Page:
Cincinnati Children’s will begin offering a daily afternoon clinic in November for patients who identify as being allergic to penicillin. The daily Penicillin Allergy Testing Service (PATS) is the brainchild of Kimberly Risma, MD, PhD, associate professor, Allergy and Immunology. It will be run by Risma and newly hired Trisha Wendling, DNP, APRN, CNP, nurse practitioner, through the Division of Allergy and Immunology.

“We know that about 95 percent of patients who are labeled allergic to penicillin probably are not,” said Risma. “Unfortunately, when patients have that designation, we are required to use costlier antibiotics that potentially have more side effects. So the better we are at accurately identifying who has a true penicillin allergy, the better the outcome will be. And for those who were incorrectly identified as allergic, we’ve opened up a whole class of medication for them should they need it.”

Said Wendling, “Typically, patients will say they have a penicillin allergy because they develop a rash while taking it. But in pediatrics, we know children can develop a rash for many reasons and it may or may not be related to the antibiotic they are taking. If they are on an antibiotic, they have some kind of virus or bacteria which could be the cause for the rash. Also, children get rashes more easily than adults. It’s just the way their bodies respond.”

According to Risma, the testing is simple and should be offered to all children who are labeled as having a penicillin allergy (about 10 percent of our patients). Patients receive amoxicillin (the most commonly prescribed form of penicillin), and staff observe them for an hour to make sure there is no reaction. Occasionally, they will administer a skin test before the amoxicillin if there’s a history of more serious symptoms.

The Penicillin Allergy Testing Service also provides a more affordable and efficient option for parents who bring their children to the ED with concerns about a penicillin-related rash.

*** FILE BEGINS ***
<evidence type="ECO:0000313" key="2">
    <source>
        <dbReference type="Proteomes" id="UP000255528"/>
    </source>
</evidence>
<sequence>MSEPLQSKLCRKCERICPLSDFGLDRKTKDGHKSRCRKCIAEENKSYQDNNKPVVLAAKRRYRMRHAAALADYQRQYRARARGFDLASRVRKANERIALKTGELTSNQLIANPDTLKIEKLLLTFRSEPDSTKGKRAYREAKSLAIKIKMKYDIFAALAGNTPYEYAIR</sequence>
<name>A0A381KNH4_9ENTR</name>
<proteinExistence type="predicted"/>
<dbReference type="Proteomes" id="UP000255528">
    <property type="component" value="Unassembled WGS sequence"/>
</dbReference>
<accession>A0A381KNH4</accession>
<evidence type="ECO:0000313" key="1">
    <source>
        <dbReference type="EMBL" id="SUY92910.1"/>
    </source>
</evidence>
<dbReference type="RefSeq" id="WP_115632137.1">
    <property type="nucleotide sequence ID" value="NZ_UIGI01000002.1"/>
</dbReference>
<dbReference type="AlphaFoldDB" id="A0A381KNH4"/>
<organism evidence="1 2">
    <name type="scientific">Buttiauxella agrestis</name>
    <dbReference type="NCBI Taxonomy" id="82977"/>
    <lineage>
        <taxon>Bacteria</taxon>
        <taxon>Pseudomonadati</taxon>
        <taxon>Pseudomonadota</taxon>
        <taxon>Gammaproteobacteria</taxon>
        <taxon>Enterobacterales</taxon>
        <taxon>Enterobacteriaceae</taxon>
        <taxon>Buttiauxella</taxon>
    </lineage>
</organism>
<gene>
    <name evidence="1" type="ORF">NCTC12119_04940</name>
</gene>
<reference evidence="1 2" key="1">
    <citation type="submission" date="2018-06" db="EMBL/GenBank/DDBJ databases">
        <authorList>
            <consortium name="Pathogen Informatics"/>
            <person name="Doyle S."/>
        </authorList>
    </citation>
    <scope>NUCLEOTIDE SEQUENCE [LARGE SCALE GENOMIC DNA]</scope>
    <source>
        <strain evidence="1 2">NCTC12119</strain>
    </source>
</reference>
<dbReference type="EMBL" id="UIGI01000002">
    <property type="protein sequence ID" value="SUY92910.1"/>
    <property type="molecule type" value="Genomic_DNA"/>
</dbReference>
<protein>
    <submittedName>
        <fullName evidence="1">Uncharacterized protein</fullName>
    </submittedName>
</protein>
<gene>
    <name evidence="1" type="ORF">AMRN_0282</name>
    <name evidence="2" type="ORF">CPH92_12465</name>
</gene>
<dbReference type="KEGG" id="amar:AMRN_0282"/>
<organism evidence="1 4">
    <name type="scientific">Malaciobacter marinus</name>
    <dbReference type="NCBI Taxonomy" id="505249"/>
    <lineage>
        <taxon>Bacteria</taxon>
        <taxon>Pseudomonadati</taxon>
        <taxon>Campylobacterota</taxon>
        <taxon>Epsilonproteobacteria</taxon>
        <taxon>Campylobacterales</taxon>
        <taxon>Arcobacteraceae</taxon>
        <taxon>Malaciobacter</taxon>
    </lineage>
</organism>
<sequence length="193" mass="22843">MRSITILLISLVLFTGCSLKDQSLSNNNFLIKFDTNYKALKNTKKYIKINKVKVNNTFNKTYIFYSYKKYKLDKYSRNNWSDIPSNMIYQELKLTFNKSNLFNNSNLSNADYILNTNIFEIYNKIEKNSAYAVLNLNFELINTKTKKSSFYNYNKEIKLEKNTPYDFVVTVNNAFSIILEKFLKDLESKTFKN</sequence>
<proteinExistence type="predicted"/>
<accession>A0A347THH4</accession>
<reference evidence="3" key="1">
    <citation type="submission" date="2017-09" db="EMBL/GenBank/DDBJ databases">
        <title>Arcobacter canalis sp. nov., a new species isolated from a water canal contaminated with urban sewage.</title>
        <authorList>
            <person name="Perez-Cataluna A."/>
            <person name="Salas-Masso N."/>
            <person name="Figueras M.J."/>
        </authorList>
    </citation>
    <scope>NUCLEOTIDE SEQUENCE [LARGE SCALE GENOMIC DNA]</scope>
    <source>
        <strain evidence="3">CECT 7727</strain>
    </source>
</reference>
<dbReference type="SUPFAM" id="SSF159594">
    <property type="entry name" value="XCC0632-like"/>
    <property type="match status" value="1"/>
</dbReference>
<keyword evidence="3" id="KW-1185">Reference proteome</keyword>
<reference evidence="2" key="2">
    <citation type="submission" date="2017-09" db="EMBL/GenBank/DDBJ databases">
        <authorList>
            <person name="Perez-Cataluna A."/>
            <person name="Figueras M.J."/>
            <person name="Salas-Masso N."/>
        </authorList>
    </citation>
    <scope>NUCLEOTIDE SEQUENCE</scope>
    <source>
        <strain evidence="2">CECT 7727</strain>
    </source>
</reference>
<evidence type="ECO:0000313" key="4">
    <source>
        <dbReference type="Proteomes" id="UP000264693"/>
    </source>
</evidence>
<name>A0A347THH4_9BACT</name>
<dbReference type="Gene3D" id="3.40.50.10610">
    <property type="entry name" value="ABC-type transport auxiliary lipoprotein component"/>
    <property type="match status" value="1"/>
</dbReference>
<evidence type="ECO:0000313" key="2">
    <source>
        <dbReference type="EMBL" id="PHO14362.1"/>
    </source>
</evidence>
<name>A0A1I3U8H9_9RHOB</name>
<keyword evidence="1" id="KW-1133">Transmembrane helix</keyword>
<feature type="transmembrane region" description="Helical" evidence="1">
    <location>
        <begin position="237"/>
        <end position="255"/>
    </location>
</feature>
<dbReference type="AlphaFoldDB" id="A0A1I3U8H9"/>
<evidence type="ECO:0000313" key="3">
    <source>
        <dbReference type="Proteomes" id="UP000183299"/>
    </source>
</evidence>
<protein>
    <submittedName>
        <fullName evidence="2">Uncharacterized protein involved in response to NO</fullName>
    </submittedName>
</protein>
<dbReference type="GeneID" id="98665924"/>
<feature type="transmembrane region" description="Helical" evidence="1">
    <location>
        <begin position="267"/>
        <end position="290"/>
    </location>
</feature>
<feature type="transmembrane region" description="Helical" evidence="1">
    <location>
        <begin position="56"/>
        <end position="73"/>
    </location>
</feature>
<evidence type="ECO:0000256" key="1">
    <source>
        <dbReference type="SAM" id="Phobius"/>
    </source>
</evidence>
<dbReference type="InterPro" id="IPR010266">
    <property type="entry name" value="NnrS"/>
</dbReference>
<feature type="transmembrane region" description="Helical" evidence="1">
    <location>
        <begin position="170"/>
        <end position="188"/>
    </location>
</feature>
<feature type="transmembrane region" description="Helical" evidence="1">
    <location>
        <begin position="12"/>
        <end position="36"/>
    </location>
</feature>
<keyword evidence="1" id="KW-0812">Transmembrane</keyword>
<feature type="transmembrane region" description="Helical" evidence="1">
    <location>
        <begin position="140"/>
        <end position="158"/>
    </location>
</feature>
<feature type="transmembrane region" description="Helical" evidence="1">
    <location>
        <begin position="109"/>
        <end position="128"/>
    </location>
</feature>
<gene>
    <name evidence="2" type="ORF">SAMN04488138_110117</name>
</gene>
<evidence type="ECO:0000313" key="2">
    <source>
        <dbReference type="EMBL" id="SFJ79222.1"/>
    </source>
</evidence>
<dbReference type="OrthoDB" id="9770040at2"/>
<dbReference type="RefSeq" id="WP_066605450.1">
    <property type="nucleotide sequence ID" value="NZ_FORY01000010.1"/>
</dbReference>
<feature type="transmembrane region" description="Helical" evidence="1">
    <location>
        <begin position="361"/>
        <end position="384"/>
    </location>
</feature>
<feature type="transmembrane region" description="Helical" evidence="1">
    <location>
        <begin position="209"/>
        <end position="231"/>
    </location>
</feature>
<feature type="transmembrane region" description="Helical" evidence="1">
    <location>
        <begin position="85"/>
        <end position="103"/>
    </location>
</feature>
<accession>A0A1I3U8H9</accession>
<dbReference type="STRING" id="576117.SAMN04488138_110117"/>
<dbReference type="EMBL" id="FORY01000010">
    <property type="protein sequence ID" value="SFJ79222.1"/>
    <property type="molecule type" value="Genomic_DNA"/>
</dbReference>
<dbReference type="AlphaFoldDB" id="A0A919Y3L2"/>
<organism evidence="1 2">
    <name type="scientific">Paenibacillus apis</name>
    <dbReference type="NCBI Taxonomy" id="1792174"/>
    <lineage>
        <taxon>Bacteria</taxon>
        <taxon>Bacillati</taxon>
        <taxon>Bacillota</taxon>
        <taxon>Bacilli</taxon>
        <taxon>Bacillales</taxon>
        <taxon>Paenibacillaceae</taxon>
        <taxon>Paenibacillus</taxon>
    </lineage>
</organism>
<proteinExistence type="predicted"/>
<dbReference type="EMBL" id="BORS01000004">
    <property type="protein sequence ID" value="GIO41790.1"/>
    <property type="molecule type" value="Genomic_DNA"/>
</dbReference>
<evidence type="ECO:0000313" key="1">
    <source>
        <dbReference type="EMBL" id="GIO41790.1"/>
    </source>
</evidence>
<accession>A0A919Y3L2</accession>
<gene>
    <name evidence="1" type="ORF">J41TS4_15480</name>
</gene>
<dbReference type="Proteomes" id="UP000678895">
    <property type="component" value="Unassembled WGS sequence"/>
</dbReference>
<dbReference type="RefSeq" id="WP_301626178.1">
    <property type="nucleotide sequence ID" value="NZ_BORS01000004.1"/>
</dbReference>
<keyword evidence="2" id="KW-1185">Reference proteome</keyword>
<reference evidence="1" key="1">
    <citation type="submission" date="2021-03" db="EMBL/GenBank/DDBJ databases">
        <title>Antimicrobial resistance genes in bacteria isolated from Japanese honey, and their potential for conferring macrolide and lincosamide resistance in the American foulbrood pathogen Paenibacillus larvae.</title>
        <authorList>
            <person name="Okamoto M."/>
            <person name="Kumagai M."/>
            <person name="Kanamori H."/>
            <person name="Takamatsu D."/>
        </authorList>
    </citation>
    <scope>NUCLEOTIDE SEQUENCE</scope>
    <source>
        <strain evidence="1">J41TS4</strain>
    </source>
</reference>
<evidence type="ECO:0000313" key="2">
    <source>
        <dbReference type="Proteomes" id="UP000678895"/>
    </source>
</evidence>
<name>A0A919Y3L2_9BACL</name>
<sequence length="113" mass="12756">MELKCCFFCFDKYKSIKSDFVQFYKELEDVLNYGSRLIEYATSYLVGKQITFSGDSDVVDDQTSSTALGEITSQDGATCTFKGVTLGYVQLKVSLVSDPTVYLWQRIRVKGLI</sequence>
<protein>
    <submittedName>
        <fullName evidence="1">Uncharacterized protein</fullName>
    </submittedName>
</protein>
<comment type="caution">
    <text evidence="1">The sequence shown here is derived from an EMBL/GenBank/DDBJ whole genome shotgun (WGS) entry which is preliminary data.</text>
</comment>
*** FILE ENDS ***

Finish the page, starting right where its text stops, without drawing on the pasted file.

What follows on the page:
Said Risma, “Every day, patients come to the ED who are being treated with amoxicillin and have a rash, like hives and perhaps lip/eye swelling. In the winter, it may be two or three patients a day, and they often return the next day with more concerns. We will intentionally hold clinic slots open for these patients who have an acute need to be seen. Typically, caregivers simply need a clear plan for symptom relief and information on how long the condition will last.”

The PATS team will do inpatient consults, as well, in collaboration with the Antibiotic Stewardship Program, with leadership from Josh Courter, PharmD, clinical specialist, Pharmacy, and inpatient faculty from Hospital Medicine.

“If a patient is not on the preferred antibiotic for their infection because of a penicillin allergy, we will evaluate and test while they’re in-house and hopefully get them on a more appropriate medication,” said Wendling.

An urgent need

An accurate assessment of penicillin allergy is important from a public health standpoint, Risma pointed out. “As we use increasingly complicated antibiotics because of allergy labels, the price of healthcare goes up. It would be far better for you to take amoxicillin for your strep throat, ear or sinus infection than to take what we call “big gun” antibiotics that will, in most cases, cause diarrhea and increase the likelihood of bacterial resistance in the community.”

The clinic will be open from 1 to 5 pm, Monday through Friday, at various locations across the Burnet Campus, including the Multipractice Center and the ENT, Nephrology, Urology, Allergy and Pulmonology clinics. To refer patients, call the Scheduling Center at 513-636-5447 and put in an ambulatory request for PATS. Be sure to ask specifically for the Penicillin Allergy Clinic. For more information, call 513-517-PATS (7287) or send an email to 

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